Our daughters will grow up in this world, will be playing games from toddler-hood. Maybe not Halo or Burnout Revenge, but those game companies have started making educational games…and their objective is not so much to teach ABCs, but rather PS3s. As with all things, early adoption is key, and our little girls aren’t going to think there’s a damed thing wrong with setting up shop in front of the tube, with the nextest next-gen system up and humming.

So that leaves these women, our women, as a sort of socio-evolutionary webbed foot. A blip on the flow-chart. Soon to be extinct. Be nice to them. Understand that they don’t understand.

* Yes, I know that there are plenty of women in this particular age bracket who do play, but I truly feel that they are exceptions to the rule. Or, if you like, pioneers.

Tuesday, October 03, 2006

Apparently, I'm a Racist

According to the anonymous comment-leaver on the last post, that script fragment for "Fireworks" was racist. And since I wrote it, I guess I must be a racist, too.

Scroll on down and see for yourself, and then check the comments to see the arguments, both for and against my alleged racism.

Somehow, I didn't expect that this would be my 100th post.

Sunday, October 01, 2006


Here's something I started...god knows how many years ago. Just found it, buried on my hard drive. I think it was the start of what was supposed to be a short film script. Hell if I know. (I am getting old, aren't I?)

Anyway, for what it's worth...


It’s a road like any of the thousands that criss-cross America’s ample mid-section: a little dusty, not all that well-traveled, lined on one side with trees. It has a timeless feel to it. One can’t tell at first glance if this is the 21st or the 19th century, and the same thing could be said about the black man slowly ambling down it.

JONAH FREEMAN is ancient. Not feeble, mind you, not decrepit. He’s old like the lions in front of the New York Public Library are old: hewn from the kind of rock they just don’t quarry any more. Both he and his brown suit have been around the block, and then some, and right now he’s in no particular rush to get anywhere.

Jonah strides past a road sign announcing the presence of a town not too far ahead; a town that isn’t, shall we say, packed to the gills.

Just past the sign, on the side of the road, is an old junker of a car with the hood up. Sitting on the roof of the junker is a 10-year-old boy, ISAAC, who’s throwing small rocks at a bigger rock on the other side of the road. They regard each other carefully as Jonah gets close enough to see a pair of legs jutting out from beneath the car.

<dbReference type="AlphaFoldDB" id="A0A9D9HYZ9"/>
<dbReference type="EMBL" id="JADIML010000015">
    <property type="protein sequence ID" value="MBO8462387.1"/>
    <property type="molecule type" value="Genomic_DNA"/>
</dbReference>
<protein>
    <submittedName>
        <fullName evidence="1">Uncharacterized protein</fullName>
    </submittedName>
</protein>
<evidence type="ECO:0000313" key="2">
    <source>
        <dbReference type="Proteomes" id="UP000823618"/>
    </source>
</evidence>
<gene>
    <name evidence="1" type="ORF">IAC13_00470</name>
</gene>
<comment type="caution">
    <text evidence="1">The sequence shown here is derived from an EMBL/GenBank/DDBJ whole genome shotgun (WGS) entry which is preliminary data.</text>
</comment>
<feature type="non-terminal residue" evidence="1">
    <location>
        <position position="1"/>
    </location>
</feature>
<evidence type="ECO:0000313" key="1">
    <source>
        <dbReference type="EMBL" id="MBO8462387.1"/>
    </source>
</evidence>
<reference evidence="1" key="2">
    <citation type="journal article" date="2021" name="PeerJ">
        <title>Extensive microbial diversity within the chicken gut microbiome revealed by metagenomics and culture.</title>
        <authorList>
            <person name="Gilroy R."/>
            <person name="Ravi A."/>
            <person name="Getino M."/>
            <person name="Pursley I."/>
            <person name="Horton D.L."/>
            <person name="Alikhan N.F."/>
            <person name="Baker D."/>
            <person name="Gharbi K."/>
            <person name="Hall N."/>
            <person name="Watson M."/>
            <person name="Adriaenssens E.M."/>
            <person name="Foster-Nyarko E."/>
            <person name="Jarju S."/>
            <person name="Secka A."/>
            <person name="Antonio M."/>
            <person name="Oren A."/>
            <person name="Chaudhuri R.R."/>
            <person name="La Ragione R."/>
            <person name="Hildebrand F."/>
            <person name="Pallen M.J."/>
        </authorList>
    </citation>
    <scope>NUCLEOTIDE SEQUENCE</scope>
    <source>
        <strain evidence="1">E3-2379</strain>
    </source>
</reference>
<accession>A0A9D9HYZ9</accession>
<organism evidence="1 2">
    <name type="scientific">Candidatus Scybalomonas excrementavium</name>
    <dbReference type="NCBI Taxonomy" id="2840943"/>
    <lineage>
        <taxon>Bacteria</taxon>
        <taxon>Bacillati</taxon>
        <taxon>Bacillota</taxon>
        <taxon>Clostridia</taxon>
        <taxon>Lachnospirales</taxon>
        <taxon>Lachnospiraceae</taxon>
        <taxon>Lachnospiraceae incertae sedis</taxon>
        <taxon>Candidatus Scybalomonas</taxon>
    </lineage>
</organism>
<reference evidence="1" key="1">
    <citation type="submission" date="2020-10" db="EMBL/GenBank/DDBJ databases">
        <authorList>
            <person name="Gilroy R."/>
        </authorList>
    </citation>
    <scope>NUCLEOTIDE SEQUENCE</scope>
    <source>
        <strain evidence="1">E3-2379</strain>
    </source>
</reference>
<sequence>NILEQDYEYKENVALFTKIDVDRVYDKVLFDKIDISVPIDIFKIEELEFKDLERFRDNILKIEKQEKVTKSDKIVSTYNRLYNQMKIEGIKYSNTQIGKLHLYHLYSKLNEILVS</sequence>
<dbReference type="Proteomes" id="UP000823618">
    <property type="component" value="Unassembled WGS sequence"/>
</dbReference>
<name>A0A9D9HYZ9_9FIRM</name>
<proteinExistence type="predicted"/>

Afternoon, son.

You’re not my dad.

You’re somebody’s son, right?


Good enough.

Jonah takes off his stetson and wipes his brow.

What’s your name?


What day is it?

July third.

Got any fireworks in this town, Isaac?


Want some?

A voice comes from underneath the car. A female voice.

What did I say about talking to
strangers, Isaac?

That I shouldn’t.

And why not?

Because I’m liable to ramble.
(to JONAH)
I have a rambling problem.

ETHEL slides out from under the car. There ain’t nothing wrong with Ethel, if’n you don’t mind your women with grease under their fingernails, forearms like knotted wood, and a face that’s squinted through 38 years worth of sunrises. Life has been hard on Ethel, and she’s been hard on it right back.

That he does. Of course, he’s just
filling in the conversational space
left empty by most of the idiots
in this town. Name’s Ethel MacGillicudy.
Most folks call me Mac.

Names are a serious thing, Miss
MacGillicudy, usually better left
untrifled with. I’ve been called
many of them, but most days I
only answer to Jonah Freeman.

Good to meet you, Mr. Freeman.
You gonna be in town long?

Only through the fireworks. Then
I expect I’ll be movin’ on.

We don’t have any fireworks.

Now you do.

I suppose you’ll have to talk
to the mayor about that.

If someone would be kind enough
to point the way. And it’d be
nice if that way led past a hotel.

I can show him. I’m a bit
tired of banging rocks together.

And I’m a bit tired of hearing
them. Go on, then, and be home
in time for dinner. You’re
welcome to join us, Mister Freeman.

I will. Thank you, kindly.

Jonah and Isaac start walking down the road.

So how did you get here?

I walked.

From where?

San Francisco.

Why not fly?

Listen to me, and listen good.
The one and only thing that holds
this world together are bargains.

Like sales?

No, bargains. Deals. Pacts. Accords.
Agreements. One party agrees to do
one thing for another thing in
return. Most times, it’s money. Even
more times, it’s blood. Thousands
of years ago, the first sailors
sacrificed anything they could get
their hands on to the sea, to
guarantee safe passage. A bargain
was struck. That bargain is still
in effect. Even today, sailors
treat the ocean with the respect
it deserves. Not so with the sky.
No one thinks twice about puncturing,
polluting, desecrating the air
for the sake of cutting a few days
off of a trip. Someday, the sky will
take its price and I, for damned sure,
won’t be up there. What are you studying?

About how Lincoln fought the
Civil War to free the slaves.

Bullshit. Lincoln freed the slaves
because we told him to. Because we
told him that we wouldn’t help him
win the war of Southern Aggression
unless he freed our brothers. He
made a bargain. He did his
part, and we did ours.

Who’s we?

The wizards. America’s wizards. I
won’t say that all of us are black,
but I can say that none of us
are white.